Very few people start their careers in product management, meaning everyone will have some story to tell about why they decided to transition into product management from a different domain. Don’t feel the need to over explain yourself — just a few concise sentences will do.
3. Clearly convey that you’re a product person on your resume and cover letter.
Give strong proof points that, despite no formal experience as a product manager, you actively think like one — and enjoy it! You can do this by:
• Linking to your online portfolio on your product manager resume.
• Highlighting your side project in your cover letter.
4. Highlight relevant experience in UX, business, and/or tech.
If you already have significant professional experience in UX, business, or tech, call this out on your product manager resume. If you’re applying for a job at a tech company, highlight specific technical skills you have, such as programming language experience.
Product Manager Interview Questions
Before applying to jobs, set aside at least two to three weeks for interview practice. We highly suggest reading Cracking the PM Interview, which is considered a must-read book by product managers. It includes excellent example product manager interview questions from companies like Google, Facebook, and Amazon.
In addition, join StellarPeers, a community consisting of aspiring and current product managers. On this platform, you can pair up and do mock interviews.
Finally, do your homework on the company where you will be interviewing. “Study three to five products you like, study the company’s products,” advises Elena Chen, who transitioned from a role in finance to a product management job at Google. “You can tackle most interview questions by going through the exercise of writing down a product goal, users, main use cases, product strategy, personal story, competitors or substitutes, key metrics, and moonshot-ing ideas for each product.”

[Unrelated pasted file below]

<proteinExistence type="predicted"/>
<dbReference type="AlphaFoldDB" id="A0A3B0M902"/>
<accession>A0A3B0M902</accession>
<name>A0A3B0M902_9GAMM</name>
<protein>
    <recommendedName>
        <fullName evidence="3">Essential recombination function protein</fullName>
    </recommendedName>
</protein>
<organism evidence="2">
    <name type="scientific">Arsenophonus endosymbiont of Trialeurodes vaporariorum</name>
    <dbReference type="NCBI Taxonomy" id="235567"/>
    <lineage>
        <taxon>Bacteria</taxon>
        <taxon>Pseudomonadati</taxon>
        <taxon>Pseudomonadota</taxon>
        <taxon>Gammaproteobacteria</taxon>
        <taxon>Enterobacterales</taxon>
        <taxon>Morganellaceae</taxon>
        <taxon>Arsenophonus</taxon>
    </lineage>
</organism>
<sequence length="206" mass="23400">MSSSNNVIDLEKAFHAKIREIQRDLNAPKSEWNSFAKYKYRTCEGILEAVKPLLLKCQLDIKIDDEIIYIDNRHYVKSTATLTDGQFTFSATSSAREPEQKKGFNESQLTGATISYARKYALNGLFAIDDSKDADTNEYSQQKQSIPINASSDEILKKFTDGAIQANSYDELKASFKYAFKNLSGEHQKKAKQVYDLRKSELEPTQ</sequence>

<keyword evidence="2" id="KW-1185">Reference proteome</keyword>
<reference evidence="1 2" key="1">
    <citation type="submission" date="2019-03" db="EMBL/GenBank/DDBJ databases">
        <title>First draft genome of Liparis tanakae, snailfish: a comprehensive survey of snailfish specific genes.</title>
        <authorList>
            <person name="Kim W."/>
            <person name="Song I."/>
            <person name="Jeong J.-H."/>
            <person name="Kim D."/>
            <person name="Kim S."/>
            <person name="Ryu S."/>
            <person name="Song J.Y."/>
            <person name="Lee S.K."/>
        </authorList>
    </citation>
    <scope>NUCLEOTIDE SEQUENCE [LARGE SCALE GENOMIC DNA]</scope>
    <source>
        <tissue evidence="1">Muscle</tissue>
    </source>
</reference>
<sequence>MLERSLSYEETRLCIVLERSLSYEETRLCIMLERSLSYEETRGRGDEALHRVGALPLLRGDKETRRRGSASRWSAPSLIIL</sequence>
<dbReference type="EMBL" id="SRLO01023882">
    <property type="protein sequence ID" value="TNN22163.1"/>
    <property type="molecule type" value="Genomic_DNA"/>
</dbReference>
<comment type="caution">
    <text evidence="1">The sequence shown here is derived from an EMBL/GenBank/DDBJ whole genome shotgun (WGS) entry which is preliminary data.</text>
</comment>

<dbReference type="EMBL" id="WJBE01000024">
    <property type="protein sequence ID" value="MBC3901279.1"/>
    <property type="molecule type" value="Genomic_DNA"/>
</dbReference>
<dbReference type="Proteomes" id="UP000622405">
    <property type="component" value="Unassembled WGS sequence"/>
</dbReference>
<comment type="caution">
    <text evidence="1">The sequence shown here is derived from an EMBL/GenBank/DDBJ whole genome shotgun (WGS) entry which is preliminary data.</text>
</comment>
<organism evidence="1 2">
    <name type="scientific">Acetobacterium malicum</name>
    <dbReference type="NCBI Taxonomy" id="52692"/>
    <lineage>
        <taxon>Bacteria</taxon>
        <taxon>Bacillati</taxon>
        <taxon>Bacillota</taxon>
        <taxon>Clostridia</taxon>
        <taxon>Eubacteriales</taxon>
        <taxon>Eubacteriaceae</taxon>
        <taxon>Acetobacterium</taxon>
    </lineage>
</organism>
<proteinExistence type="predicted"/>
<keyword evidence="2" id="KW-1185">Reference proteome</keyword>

There are generally four different types of product manager interview questions you’ll be asked: strategy, product development and design, behavioral, and analytical. With a strategy question, the goal is to explore your unique problem-solving process.
For example, let’s say the interviewer asked you, “How would you approach the issue of a competitor undercutting our pricing?” To answer this, you should be methodical and thorough. Explain what influences your decision making and what data points you’d pay attention to.
To learn more about the other three types of product manager interview questions, download our guide on how to become a product manager.
How To Get Into Product Management.
All the frameworks and strategies you need to get a product manager job.
Becoming a strong candidate for a product manager job won’t happen overnight. The best way to prepare yourself is to begin now. Soak in new knowledge and then put it to practice. Continuously look for real-world opportunities to build product skills, whether at your existing job or through side-projects.
Getting into product management is both a skill set and a mindset — a culmination of experience and expertise that’ll ultimately help you land the job. Good luck!